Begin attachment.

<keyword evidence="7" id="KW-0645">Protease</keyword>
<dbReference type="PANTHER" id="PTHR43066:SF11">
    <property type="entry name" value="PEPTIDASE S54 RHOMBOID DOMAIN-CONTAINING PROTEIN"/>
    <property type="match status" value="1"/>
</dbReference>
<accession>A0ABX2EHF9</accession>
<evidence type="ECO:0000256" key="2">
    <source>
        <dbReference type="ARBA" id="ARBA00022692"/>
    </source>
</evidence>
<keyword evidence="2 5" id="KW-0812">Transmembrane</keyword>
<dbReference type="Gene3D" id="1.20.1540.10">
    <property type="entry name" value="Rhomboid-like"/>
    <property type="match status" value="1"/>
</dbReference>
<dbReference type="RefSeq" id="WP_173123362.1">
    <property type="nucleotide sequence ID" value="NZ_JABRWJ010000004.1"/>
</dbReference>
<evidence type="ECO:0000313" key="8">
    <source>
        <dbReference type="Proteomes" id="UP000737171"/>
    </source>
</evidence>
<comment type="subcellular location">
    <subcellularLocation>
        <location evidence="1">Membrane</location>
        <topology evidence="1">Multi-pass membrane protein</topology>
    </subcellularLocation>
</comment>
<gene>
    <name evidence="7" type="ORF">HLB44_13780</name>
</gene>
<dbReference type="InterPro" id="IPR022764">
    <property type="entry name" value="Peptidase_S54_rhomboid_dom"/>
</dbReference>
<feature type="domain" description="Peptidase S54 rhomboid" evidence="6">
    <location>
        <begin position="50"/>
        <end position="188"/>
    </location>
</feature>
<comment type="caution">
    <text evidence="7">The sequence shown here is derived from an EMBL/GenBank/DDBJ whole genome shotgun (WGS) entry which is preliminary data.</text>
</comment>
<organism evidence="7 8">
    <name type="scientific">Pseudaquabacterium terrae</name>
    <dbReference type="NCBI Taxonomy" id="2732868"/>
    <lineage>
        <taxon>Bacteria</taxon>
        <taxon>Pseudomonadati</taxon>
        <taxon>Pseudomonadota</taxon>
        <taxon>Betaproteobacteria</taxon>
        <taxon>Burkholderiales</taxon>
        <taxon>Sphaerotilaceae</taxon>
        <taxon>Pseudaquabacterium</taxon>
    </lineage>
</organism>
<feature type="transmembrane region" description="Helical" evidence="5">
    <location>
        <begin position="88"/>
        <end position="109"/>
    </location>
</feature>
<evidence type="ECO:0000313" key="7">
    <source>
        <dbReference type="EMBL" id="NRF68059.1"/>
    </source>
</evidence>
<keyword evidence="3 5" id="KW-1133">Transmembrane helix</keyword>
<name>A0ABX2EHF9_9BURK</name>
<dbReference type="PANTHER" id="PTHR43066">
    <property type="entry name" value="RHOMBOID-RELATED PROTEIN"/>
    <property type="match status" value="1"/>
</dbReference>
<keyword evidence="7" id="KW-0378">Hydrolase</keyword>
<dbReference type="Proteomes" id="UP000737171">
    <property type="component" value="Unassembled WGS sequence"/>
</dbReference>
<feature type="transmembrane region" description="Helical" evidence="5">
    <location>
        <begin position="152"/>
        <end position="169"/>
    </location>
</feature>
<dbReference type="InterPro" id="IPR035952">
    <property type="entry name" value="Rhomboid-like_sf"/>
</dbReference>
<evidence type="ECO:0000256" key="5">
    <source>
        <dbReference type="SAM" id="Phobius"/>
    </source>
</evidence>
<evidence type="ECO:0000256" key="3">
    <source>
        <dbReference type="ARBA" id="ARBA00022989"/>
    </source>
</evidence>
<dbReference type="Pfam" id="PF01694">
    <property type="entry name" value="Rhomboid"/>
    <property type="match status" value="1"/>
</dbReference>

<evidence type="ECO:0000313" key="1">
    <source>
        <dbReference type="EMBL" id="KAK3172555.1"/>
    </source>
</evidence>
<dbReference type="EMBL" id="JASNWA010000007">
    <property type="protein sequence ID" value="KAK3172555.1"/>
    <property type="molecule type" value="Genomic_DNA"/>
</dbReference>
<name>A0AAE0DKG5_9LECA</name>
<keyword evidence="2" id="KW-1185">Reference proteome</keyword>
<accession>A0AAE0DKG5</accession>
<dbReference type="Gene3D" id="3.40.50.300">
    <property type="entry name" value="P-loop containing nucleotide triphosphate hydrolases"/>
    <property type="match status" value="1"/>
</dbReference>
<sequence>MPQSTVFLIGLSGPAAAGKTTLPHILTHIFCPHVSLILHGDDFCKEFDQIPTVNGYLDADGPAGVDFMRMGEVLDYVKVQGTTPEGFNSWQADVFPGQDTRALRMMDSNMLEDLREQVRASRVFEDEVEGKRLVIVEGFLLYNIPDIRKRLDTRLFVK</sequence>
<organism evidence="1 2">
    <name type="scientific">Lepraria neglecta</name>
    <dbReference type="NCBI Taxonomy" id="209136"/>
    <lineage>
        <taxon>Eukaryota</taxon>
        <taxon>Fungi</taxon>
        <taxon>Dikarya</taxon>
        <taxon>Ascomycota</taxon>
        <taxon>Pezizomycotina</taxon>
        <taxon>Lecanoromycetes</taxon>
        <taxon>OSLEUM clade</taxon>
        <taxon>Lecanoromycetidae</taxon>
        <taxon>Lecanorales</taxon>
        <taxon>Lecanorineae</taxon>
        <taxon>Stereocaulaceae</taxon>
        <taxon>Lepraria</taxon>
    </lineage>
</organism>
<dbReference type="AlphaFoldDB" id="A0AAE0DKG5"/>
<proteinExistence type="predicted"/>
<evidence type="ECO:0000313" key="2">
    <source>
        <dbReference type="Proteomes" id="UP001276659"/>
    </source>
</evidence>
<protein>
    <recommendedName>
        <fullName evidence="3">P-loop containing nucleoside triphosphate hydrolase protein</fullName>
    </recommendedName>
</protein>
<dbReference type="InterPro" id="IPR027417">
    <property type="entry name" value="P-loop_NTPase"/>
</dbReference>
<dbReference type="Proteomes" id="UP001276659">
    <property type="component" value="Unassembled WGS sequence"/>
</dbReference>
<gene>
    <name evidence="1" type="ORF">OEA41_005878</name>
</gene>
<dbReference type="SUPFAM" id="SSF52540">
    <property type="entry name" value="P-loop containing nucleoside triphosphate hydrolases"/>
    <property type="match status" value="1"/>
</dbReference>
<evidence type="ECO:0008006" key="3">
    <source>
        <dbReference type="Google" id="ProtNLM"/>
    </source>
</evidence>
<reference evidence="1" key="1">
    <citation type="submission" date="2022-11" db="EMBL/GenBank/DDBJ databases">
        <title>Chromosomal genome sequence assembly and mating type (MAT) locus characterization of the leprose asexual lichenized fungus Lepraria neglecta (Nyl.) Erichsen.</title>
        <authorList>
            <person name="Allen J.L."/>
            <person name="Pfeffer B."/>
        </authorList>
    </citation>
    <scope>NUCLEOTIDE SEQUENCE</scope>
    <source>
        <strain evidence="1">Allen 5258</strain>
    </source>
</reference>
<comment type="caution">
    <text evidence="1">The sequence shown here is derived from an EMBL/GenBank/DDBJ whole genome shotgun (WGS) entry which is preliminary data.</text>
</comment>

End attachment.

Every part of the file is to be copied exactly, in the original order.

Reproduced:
<keyword evidence="7" id="KW-0645">Protease</keyword>
<dbReference type="PANTHER" id="PTHR43066:SF11">
    <property type="entry name" value="PEPTIDASE S54 RHOMBOID DOMAIN-CONTAINING PROTEIN"/>
    <property type="match status" value="1"/>
</dbReference>
<accession>A0ABX2EHF9</accession>
<evidence type="ECO:0000256" key="2">
    <source>
        <dbReference type="ARBA" id="ARBA00022692"/>
    </source>
</evidence>
<keyword evidence="2 5" id="KW-0812">Transmembrane</keyword>
<dbReference type="Gene3D" id="1.20.1540.10">
    <property type="entry name" value="Rhomboid-like"/>
    <property type="match status" value="1"/>
</dbReference>
<dbReference type="RefSeq" id="WP_173123362.1">
    <property type="nucleotide sequence ID" value="NZ_JABRWJ010000004.1"/>
</dbReference>
<evidence type="ECO:0000313" key="8">
    <source>
        <dbReference type="Proteomes" id="UP000737171"/>
    </source>
</evidence>
<comment type="subcellular location">
    <subcellularLocation>
        <location evidence="1">Membrane</location>
        <topology evidence="1">Multi-pass membrane protein</topology>
    </subcellularLocation>
</comment>
<gene>
    <name evidence="7" type="ORF">HLB44_13780</name>
</gene>
<dbReference type="InterPro" id="IPR022764">
    <property type="entry name" value="Peptidase_S54_rhomboid_dom"/>
</dbReference>
<feature type="domain" description="Peptidase S54 rhomboid" evidence="6">
    <location>
        <begin position="50"/>
        <end position="188"/>
    </location>
</feature>
<comment type="caution">
    <text evidence="7">The sequence shown here is derived from an EMBL/GenBank/DDBJ whole genome shotgun (WGS) entry which is preliminary data.</text>
</comment>
<organism evidence="7 8">
    <name type="scientific">Pseudaquabacterium terrae</name>
    <dbReference type="NCBI Taxonomy" id="2732868"/>
    <lineage>
        <taxon>Bacteria</taxon>
        <taxon>Pseudomonadati</taxon>
        <taxon>Pseudomonadota</taxon>
        <taxon>Betaproteobacteria</taxon>
        <taxon>Burkholderiales</taxon>
        <taxon>Sphaerotilaceae</taxon>
        <taxon>Pseudaquabacterium</taxon>
    </lineage>
</organism>
<feature type="transmembrane region" description="Helical" evidence="5">
    <location>
        <begin position="88"/>
        <end position="109"/>
    </location>
</feature>
<evidence type="ECO:0000313" key="7">
    <source>
        <dbReference type="EMBL" id="NRF68059.1"/>
    </source>
</evidence>
<keyword evidence="3 5" id="KW-1133">Transmembrane helix</keyword>
<name>A0ABX2EHF9_9BURK</name>
<dbReference type="PANTHER" id="PTHR43066">
    <property type="entry name" value="RHOMBOID-RELATED PROTEIN"/>
    <property type="match status" value="1"/>
</dbReference>
<keyword evidence="7" id="KW-0378">Hydrolase</keyword>
<dbReference type="Proteomes" id="UP000737171">
    <property type="component" value="Unassembled WGS sequence"/>
</dbReference>
<feature type="transmembrane region" description="Helical" evidence="5">
    <location>
        <begin position="152"/>
        <end position="169"/>
    </location>
</feature>
<dbReference type="InterPro" id="IPR035952">
    <property type="entry name" value="Rhomboid-like_sf"/>
</dbReference>
<evidence type="ECO:0000256" key="5">
    <source>
        <dbReference type="SAM" id="Phobius"/>
    </source>
</evidence>
<evidence type="ECO:0000256" key="3">
    <source>
        <dbReference type="ARBA" id="ARBA00022989"/>
    </source>
</evidence>
<dbReference type="Pfam" id="PF01694">
    <property type="entry name" value="Rhomboid"/>
    <property type="match status" value="1"/>
</dbReference>

<evidence type="ECO:0000313" key="1">
    <source>
        <dbReference type="EMBL" id="KAK3172555.1"/>
    </source>
</evidence>
<dbReference type="EMBL" id="JASNWA010000007">
    <property type="protein sequence ID" value="KAK3172555.1"/>
    <property type="molecule type" value="Genomic_DNA"/>
</dbReference>
<name>A0AAE0DKG5_9LECA</name>
<keyword evidence="2" id="KW-1185">Reference proteome</keyword>
<accession>A0AAE0DKG5</accession>
<dbReference type="Gene3D" id="3.40.50.300">
    <property type="entry name" value="P-loop containing nucleotide triphosphate hydrolases"/>
    <property type="match status" value="1"/>
</dbReference>
<sequence>MPQSTVFLIGLSGPAAAGKTTLPHILTHIFCPHVSLILHGDDFCKEFDQIPTVNGYLDADGPAGVDFMRMGEVLDYVKVQGTTPEGFNSWQADVFPGQDTRALRMMDSNMLEDLREQVRASRVFEDEVEGKRLVIVEGFLLYNIPDIRKRLDTRLFVK</sequence>
<organism evidence="1 2">
    <name type="scientific">Lepraria neglecta</name>
    <dbReference type="NCBI Taxonomy" id="209136"/>
    <lineage>
        <taxon>Eukaryota</taxon>
        <taxon>Fungi</taxon>
        <taxon>Dikarya</taxon>
        <taxon>Ascomycota</taxon>
        <taxon>Pezizomycotina</taxon>
        <taxon>Lecanoromycetes</taxon>
        <taxon>OSLEUM clade</taxon>
        <taxon>Lecanoromycetidae</taxon>
        <taxon>Lecanorales</taxon>
        <taxon>Lecanorineae</taxon>
        <taxon>Stereocaulaceae</taxon>
        <taxon>Lepraria</taxon>
    </lineage>
</organism>
<dbReference type="AlphaFoldDB" id="A0AAE0DKG5"/>
<proteinExistence type="predicted"/>
<evidence type="ECO:0000313" key="2">
    <source>
        <dbReference type="Proteomes" id="UP001276659"/>
    </source>
</evidence>
<protein>
    <recommendedName>
        <fullName evidence="3">P-loop containing nucleoside triphosphate hydrolase protein</fullName>
    </recommendedName>
</protein>
<dbReference type="InterPro" id="IPR027417">
    <property type="entry name" value="P-loop_NTPase"/>
</dbReference>
<dbReference type="Proteomes" id="UP001276659">
    <property type="component" value="Unassembled WGS sequence"/>
</dbReference>
<gene>
    <name evidence="1" type="ORF">OEA41_005878</name>
</gene>
<dbReference type="SUPFAM" id="SSF52540">
    <property type="entry name" value="P-loop containing nucleoside triphosphate hydrolases"/>
    <property type="match status" value="1"/>
</dbReference>
<evidence type="ECO:0008006" key="3">
    <source>
        <dbReference type="Google" id="ProtNLM"/>
    </source>
</evidence>
<reference evidence="1" key="1">
    <citation type="submission" date="2022-11" db="EMBL/GenBank/DDBJ databases">
        <title>Chromosomal genome sequence assembly and mating type (MAT) locus characterization of the leprose asexual lichenized fungus Lepraria neglecta (Nyl.) Erichsen.</title>
        <authorList>
            <person name="Allen J.L."/>
            <person name="Pfeffer B."/>
        </authorList>
    </citation>
    <scope>NUCLEOTIDE SEQUENCE</scope>
    <source>
        <strain evidence="1">Allen 5258</strain>
    </source>
</reference>
<comment type="caution">
    <text evidence="1">The sequence shown here is derived from an EMBL/GenBank/DDBJ whole genome shotgun (WGS) entry which is preliminary data.</text>
</comment>